Ramadan TV: Zohra We Azwagha El Khamsa
- Ghada Abdel Razek, Hassan Yousef, Bassem Yakhour
- Out now
- Mohamad Al Nakli
of Zohra We Azwagha El Khamsa (Zohra and
her five husbands) is misleading. The Zohra in question (Abdel Razek) doesn’t actually
engage in a promiscuous relationship with five different husbands all at once;
instead, she spreads them out over the course of 30 episodes. However, credit
must be given to the insinuating title that has infuriated many lawyers and
sent them out on a lawsuit spree. The show’s creators sure do know how to catch
the public’s attention, but do they have what it takes to craft an engaging
drama? Well, as trashy as their show may be; it’s hard to resist.
The show is
written by TV veteran Mustafa Moharam, who is no stranger to dramatising polygamy.
Having written Al Hag Metwaly, a show
that stirred up a frenzy back in 2001 with its insatiable treatment of multiple
marriages, the social-trends’ dream-catcher flips his old script around to focus
on a passionate woman instead.
Early on, Zohra
is just a poor nurse with irresistible charms; the prototype for the sexy nurse
fantasies if you might. She can’t tolerate her older brother’s strong grip on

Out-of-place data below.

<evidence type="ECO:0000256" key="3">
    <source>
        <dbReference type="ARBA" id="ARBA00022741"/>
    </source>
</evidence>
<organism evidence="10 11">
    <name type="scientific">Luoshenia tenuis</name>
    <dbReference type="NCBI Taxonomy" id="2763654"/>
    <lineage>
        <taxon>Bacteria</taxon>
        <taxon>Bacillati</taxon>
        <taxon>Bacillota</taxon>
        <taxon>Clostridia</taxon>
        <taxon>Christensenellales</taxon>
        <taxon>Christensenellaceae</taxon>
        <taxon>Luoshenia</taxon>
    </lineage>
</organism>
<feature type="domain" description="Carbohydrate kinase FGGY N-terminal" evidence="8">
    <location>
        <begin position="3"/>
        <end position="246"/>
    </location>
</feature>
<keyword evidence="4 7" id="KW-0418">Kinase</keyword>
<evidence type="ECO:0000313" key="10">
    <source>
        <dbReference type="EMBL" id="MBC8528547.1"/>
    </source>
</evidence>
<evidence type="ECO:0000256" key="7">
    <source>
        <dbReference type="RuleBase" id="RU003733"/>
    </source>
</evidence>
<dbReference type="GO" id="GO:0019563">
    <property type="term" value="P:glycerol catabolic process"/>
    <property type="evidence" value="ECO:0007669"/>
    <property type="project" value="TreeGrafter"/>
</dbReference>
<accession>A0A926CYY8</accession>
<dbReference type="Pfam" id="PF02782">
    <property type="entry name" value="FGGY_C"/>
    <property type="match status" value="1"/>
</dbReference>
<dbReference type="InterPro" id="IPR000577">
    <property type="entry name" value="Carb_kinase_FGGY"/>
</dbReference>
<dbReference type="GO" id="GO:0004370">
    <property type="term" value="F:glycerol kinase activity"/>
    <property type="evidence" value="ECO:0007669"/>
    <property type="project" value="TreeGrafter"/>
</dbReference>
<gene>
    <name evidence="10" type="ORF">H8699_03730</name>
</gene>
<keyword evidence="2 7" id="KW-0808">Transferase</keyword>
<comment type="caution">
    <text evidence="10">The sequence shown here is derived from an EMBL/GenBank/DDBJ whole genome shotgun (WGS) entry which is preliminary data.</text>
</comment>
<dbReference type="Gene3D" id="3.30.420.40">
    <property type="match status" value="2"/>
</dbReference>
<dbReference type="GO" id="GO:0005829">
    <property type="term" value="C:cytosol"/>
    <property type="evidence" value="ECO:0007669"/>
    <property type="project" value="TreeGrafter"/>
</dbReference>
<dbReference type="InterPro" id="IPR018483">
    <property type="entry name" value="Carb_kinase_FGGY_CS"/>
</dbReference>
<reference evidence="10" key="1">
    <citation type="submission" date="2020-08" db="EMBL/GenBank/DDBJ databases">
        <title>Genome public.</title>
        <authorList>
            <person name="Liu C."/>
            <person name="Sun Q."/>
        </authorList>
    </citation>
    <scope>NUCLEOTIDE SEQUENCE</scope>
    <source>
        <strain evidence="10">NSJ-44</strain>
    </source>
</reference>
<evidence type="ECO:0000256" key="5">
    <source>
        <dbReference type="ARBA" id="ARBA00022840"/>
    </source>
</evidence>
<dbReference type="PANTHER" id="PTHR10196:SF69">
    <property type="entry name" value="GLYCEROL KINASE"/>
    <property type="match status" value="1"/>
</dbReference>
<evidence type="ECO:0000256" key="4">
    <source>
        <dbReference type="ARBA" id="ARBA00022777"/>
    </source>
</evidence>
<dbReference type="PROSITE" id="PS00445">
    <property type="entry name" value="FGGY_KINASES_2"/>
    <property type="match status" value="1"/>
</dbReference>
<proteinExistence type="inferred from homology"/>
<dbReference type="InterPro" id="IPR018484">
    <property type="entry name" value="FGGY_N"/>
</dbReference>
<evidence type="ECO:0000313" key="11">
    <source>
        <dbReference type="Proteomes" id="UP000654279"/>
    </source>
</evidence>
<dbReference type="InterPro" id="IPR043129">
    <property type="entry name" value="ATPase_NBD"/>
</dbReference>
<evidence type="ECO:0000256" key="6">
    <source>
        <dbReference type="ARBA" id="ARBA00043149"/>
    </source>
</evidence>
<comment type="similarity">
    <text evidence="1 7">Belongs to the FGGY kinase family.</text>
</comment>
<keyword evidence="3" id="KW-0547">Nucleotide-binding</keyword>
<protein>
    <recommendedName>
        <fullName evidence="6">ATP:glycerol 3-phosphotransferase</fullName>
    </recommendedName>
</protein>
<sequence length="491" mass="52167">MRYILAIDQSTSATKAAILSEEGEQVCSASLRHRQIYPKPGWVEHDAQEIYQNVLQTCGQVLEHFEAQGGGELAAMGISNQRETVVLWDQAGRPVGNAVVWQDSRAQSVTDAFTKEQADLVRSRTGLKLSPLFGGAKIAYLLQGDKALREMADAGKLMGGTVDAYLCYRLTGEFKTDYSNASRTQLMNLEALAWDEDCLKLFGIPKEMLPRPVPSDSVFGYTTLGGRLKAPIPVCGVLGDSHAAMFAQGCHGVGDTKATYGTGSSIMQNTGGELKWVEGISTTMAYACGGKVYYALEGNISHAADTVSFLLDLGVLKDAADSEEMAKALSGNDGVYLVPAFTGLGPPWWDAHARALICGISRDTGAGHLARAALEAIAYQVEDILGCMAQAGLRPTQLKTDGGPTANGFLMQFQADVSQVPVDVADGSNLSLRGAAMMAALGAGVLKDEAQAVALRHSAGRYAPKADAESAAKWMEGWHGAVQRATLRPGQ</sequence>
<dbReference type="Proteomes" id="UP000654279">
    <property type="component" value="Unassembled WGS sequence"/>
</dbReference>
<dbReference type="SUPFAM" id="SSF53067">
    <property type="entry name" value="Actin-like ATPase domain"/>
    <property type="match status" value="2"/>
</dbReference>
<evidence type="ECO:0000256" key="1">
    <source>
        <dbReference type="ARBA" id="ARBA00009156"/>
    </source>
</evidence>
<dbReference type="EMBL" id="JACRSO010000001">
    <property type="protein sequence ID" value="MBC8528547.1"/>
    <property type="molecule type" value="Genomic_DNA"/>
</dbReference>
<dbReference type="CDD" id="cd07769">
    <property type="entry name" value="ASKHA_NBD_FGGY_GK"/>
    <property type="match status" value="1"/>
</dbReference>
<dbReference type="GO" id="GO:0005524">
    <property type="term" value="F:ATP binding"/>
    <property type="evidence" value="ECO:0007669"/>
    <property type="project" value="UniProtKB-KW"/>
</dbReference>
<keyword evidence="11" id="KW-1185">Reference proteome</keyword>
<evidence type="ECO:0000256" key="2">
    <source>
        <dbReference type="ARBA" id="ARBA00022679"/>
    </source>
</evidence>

her life; so she marries her way out. After serving a short prison sentence and
ending her first marriage, Zohra finds out that she has lost her old job. She
gets hired as a nurse in another hospital, where she meets Al hagg Farag
(Yousef), an old business man with old-school entrepreneurial spirit and an eye
Hagg Farag falls
under Zohra’s spell, and after his constant nagging, Zohra agrees to marry him.
Her natural gift of business management fully blossoms; she also gives the hagg
the male son that he has wistfully dreamed of.
married the hagg out of a sense of responsibility, Zohra falls for a younger
dreamboat with broader shoulders by the name of Maged (Yakhour). Zohra ends up
deserting the old Hag for Maged, and the two spend the most magical
cohabitation period of their lives together in marital bliss. As fate would
have it, this perfect match ends tragically with the death of Maged. Zohra’s coping mechanism in dealing with the loss
of Maged is to go on a marriage binge.
As a drama,
Zohra We Azwagha El Khamsa throws
every imaginable crime-page cliché into the sink with bribes, murder, domestic abuse and
backstabbing. The show is very much an homage to 80s and 90s melodramas; even
the shooting style and musical score are very reminiscent of older drams.
Part of the
show’s main assets is Zohra’s ability to lure men into her web. It’s as if Zohra
is the polar opposite of Hend Sabry in Ayza
Atgawez. One can’t find a suitor, while the other can’t seem to get a
break. For reasons beyond our grasp, men are drawn to Zohra’s tok-tok chic like
moths to a flame.
Zohra’s biggest strength is also its biggest weakness.
The show rings of familiarity; we’ve seen these archetypes and plotlines before;
there is nothing newly interesting to hold our attention.
being contrived, Zohra still has the
elusive allure of an overheard neighbour’s fight. It has the added benefit of
being the season’s sauciest show; a fact underlined by the numerous scenes (twenty-two
just from the first ten episodes) that had to be cut for having inappropriate